piñon jay

(redirected from pinon jay)
Related to pinon jay: Gymnorhinus cyanocephalus

piñon jay

n.
Variant of pinyon jay.
Mentioned in ?
References in periodicals archive ?
Flocking and annual cycle of the pinon jay, Gymnorhinus cyanocephalus.
Green cones of the pinon pine stimulate late summer breeding in the pinon jay.
pinon seed assessment by the pinon jay, Gymnorhinus cyanocephalus.
Some corvids, like Clark's nutcrackers (Nucifraga columbiana) and pinon jays (Gymnnorhinus cyanocephalus), have relatively long, pointed bills and can pry open unripened cones and extract seeds (Vander Wall & Balda, 1981).
pinon jays and nutcrackers are known to use the coloration of Pinus edulis and P.
Scrub jays live in pairs and are more secretive than pinon jays, but it is possible that on a regional scale their population densities exceed those of the more conspicuous pinon jays.
Ligon (1978) estimated that a flock of 250 pinon jays could cache about 4.
This scene has been repeated in New Mexico for probably thousands of years, and benefits both the pinon and the pinon jay.
A complex and fascinating interdependent relationship exists between the pine and the bird (including both the gregarious pinon jay and the more solitary scrub jay).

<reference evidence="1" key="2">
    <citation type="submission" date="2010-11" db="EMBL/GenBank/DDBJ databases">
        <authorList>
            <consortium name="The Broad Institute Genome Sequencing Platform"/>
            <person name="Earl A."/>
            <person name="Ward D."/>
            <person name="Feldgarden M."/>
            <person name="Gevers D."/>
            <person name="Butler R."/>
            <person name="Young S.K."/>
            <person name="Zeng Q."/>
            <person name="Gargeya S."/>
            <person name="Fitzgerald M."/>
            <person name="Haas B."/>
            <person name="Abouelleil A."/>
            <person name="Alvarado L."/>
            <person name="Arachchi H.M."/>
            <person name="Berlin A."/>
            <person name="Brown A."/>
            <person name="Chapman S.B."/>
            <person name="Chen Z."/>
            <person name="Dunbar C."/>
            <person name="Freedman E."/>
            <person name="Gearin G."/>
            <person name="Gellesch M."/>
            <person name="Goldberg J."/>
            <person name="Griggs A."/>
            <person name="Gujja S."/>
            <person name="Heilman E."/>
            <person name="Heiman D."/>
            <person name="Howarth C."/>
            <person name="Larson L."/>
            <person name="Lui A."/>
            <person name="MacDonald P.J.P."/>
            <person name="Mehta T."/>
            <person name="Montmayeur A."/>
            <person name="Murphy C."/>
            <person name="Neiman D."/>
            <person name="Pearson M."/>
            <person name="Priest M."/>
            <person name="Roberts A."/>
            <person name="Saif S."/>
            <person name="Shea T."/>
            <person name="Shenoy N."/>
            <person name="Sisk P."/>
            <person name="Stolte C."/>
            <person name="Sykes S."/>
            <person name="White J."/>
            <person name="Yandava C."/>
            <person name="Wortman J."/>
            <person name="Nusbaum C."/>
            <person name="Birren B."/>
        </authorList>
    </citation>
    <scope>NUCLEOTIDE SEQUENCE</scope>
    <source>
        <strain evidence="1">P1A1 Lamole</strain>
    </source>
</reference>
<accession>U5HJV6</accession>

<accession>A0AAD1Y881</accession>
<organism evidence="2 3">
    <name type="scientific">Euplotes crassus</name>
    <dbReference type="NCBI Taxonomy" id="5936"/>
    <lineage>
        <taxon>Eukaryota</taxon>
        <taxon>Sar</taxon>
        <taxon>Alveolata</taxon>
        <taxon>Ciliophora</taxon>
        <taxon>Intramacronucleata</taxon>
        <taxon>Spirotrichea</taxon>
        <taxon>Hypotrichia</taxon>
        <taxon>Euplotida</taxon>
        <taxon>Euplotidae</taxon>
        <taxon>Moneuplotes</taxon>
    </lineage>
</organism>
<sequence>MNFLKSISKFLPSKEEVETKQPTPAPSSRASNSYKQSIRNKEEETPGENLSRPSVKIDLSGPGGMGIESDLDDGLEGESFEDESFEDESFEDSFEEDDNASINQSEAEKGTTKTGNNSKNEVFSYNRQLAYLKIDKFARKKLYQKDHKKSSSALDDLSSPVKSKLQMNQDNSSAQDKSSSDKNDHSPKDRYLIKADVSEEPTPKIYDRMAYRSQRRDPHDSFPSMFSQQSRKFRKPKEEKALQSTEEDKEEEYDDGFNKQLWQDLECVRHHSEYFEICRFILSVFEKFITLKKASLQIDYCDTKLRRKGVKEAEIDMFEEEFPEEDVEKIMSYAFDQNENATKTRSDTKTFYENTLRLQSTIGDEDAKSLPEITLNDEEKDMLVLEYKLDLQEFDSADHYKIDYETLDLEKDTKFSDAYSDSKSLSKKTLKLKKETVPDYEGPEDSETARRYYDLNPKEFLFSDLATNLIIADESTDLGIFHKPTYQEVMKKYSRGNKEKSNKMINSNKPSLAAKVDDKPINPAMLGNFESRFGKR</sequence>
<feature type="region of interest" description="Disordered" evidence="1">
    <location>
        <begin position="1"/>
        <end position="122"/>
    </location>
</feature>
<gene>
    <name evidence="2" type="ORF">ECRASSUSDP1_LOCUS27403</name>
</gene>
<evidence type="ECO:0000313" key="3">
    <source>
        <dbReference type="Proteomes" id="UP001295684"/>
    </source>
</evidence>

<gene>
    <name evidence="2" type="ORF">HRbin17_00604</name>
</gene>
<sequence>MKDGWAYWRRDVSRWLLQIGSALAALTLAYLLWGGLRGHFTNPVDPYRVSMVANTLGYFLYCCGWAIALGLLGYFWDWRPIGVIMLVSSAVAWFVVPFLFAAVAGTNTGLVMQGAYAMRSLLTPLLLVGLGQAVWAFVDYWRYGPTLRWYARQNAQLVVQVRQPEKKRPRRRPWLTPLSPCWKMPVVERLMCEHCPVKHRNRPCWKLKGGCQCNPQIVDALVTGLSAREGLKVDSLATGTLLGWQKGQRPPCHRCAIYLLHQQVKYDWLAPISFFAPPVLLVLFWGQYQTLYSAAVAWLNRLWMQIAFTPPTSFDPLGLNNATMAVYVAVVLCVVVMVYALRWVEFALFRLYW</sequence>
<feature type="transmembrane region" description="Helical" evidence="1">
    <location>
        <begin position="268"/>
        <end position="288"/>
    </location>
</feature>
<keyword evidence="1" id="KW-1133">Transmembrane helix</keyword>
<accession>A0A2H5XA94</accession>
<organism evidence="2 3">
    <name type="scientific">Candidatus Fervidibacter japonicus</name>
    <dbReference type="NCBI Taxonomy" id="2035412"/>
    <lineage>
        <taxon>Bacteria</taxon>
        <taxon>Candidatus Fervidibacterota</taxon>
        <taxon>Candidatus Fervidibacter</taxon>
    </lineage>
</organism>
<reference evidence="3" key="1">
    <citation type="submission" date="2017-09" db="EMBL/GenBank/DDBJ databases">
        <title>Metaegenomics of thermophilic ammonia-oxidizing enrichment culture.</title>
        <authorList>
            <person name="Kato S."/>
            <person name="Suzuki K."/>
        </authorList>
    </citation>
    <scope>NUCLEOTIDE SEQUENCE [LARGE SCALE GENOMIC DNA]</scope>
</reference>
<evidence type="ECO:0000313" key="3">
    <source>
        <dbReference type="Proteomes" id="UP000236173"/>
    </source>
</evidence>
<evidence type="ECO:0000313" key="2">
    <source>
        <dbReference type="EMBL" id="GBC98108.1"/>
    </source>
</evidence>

One pinon jay is reported to have carried more than 50 seeds in a single trip, truly an amazing number.
The afternoon tranquility is suddenly shattered by the clamoring racket of a flock of several dozen blue pinon jays screeching to each other as they swoop into the forest.
Others include the gray jay (sometimes gray and white; also called Canada jay), found as far south as northern California and Arizona; blue jay (blue crest, back, wings, and tail; white on lower body with black "necklace" on throat), found in central Colorado and Wyoming; Mexican jay (like scrub, with gray throat), found in the Southwest; and pinon jay (wholly dull blue), found from the intermountain area east to Oklahoma.